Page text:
Wednesday, June 30, 2010

Cake Baking Class from Not Without Salt

I've never been much of a cake baker and really haven't made many cakes from scratch. If I bake a cake it's usually from a box of Betty Crocker so thought this might be a good class to encourage me to walk away from the box and bake my own cakes. The class definitely opened my eyes to cake baking and proved that it's not really that hard to make a bake from scratch so I've said goodbye to cake mixes in a box.

The class was taught by Ashely Rodriguez of Not Without Salt and hosted by Julie Hubert in her wonderful kitchen. It was the perfect place to hold a class of 12 or so people.

We watched Ashley bake several different cakes over a couple of hours and got to try each of them. We were all stuffed by the end of the night.

First, she showed us a trick on how to stuff a cupcake and how to top it with pretty frosting. We even got to frost our own cupcakes with the butter cream frosting she made during the class. I was surprised how easy it was. Next she made a zucchini whoopie pie which I don't believe I've ever had before, with or without zucchini. There was enough left over for us to take a few home with us. While the whoopie pies were baking she assembled a two layer cake with strawberries between the two layers and frosted the cake like a pro. Last but not least was the molten chocolate cake, one of my fav desserts. Unfortunately I was so stuffed from all the other desserts that I didn't have room to finish it all but it was soo good.

Recipes were provided at the beginning of the class so we could follow along and make notes. Unfortunately I forgot my recipes there. :(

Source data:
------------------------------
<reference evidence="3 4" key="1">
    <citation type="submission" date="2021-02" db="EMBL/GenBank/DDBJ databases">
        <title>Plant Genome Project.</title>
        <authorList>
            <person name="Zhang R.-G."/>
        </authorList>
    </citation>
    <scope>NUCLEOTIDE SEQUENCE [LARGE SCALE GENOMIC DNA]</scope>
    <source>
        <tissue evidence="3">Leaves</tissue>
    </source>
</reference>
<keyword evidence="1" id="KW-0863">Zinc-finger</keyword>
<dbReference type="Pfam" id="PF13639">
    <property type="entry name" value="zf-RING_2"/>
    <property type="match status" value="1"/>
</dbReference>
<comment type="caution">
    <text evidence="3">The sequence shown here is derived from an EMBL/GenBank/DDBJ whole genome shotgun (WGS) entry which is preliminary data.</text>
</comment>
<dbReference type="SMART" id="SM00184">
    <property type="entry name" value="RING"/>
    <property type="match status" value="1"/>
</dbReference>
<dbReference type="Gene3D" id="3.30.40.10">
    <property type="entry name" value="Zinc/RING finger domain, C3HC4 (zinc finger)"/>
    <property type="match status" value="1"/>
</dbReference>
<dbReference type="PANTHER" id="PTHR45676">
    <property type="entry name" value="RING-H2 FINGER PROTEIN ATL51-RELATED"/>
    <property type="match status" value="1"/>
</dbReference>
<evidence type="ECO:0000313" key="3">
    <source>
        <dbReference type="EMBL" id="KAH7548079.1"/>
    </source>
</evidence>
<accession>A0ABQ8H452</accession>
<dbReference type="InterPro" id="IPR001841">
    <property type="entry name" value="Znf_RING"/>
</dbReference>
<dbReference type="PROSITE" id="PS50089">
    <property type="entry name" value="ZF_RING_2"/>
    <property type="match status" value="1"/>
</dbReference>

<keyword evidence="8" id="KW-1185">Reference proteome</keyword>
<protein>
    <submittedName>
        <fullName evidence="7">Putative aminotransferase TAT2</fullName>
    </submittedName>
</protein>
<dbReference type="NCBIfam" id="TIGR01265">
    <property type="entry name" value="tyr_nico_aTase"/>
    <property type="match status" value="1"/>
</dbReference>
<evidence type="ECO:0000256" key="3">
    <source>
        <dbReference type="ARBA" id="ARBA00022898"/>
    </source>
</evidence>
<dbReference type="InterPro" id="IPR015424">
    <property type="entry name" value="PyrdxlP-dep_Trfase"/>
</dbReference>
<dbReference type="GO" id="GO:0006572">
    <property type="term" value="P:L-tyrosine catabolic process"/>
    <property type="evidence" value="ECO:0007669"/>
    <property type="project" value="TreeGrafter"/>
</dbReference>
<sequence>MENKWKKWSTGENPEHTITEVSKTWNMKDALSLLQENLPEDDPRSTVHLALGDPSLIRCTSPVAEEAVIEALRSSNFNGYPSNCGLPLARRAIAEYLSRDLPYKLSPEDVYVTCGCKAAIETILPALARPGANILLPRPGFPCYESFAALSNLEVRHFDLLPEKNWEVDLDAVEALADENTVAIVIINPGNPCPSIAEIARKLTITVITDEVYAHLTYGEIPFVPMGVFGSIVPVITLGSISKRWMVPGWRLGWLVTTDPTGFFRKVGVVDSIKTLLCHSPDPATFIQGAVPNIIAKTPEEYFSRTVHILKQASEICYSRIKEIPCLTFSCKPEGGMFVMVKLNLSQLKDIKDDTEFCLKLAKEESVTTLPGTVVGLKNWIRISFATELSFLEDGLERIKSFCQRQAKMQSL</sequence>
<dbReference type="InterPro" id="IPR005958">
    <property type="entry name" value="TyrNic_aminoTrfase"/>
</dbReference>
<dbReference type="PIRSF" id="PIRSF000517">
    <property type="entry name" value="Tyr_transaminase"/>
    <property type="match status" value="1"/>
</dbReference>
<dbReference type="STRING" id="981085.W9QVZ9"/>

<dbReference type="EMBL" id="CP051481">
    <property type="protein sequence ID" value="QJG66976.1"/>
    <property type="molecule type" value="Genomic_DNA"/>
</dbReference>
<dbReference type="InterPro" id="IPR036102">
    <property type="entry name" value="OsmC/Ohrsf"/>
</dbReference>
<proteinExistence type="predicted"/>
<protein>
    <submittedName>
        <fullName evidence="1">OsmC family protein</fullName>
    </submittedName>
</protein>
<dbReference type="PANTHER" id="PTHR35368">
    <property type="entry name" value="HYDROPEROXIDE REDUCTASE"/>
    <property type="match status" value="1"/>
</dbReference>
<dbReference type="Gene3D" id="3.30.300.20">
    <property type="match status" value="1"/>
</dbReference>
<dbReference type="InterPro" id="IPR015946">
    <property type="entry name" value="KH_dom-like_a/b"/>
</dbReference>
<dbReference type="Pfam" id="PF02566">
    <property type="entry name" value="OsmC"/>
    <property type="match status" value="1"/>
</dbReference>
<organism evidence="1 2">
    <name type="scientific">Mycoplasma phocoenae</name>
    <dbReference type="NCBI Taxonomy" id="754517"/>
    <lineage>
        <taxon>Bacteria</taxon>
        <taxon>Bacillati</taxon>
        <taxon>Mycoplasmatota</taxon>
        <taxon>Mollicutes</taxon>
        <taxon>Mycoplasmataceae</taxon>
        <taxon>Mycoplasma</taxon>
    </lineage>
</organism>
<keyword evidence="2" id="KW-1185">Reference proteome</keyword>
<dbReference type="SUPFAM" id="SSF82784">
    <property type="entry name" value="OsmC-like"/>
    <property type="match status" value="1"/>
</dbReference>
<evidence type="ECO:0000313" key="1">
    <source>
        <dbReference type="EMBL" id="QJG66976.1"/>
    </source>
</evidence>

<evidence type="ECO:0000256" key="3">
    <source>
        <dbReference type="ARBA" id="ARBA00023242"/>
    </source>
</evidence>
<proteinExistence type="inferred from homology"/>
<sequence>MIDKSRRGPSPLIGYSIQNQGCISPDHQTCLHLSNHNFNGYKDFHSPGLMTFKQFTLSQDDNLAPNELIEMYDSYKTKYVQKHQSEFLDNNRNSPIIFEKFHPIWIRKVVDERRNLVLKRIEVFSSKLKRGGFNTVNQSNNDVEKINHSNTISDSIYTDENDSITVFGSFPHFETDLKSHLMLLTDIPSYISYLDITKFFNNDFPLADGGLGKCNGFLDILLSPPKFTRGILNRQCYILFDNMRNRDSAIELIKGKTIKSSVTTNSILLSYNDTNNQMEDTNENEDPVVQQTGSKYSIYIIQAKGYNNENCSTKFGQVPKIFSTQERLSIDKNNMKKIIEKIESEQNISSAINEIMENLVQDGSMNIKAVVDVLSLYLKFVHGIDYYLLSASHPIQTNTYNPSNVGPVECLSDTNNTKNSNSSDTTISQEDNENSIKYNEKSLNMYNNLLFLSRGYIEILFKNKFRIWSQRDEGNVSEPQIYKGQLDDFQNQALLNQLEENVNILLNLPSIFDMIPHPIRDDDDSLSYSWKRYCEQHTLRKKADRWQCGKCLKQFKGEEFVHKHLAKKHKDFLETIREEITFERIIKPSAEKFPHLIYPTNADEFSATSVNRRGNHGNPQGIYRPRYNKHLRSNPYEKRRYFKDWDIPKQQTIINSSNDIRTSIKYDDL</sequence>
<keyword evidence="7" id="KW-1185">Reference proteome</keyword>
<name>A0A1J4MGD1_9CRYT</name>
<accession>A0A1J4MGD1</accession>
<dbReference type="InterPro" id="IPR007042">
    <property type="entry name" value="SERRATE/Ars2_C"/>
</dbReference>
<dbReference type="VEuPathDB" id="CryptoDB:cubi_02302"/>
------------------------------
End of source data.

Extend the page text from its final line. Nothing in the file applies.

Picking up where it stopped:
It was a fun class though and everything turned out well. There were just the right number of people so it wasn't too crowded and it was very well organized. I was really surprised and impressed she was able to get so many cakes done in that amount of time.

Ashley Whisking
Shooting the Whisk
Cupcake Frosting Cupcake
Strawberries and Cake
Molten Chocolate Cake

A few more pics can be found in my set on Flickr.

Wednesday, June 23, 2010

Braised Fennel Bulb & Chicken Stock

I usually do my cookbook project on the weekend but I won't be able to this week so I decided to do an easy one last night. The recipes I've made so far from the Herbfarm Cookbook have taken several hours to make. Luckily I found this simple recipe in the Vegetables section. I also noticed a lot of yummy looking potato recipes in this section so I might have to do one of those too.

I had already had a fennel bulb that I bought for the soufflé sauce I made earlier. I never used fennel before and didn't realize you could eat the bulb too so was happy to find this recipe to give me something to do with it. It also gave me a chance to use some of the chicken stock I made several weeks ago and never blogged about.

I loosely followed the recipe for chicken stock in the Herbfarm cookbook. I did use a few herbs and vegetables that weren't in the recipe that I had on hand and also left out a few that were in the recipe since I didn't have them. I had bought a roasted chicken some time ago and figured I'd save the bones to make some chicken stock. I didn't want to make it right away so I put the bones in a zip lock bag and froze them until I was ready. I tied the herbs with a string to keep them all together to make it easier to strain later. I just used whatever herbs I could find in my garden and in the fridge that I had leftover from other recipes. I used thyme, rosemary, bay, and parsley stems for herbs and carrots, parsnip, onion, and celery for veggies. It was very easy and so much better than the store bought stuff. I hadn't used any of it until I made this recipe but put it all in the freezer to use when needed.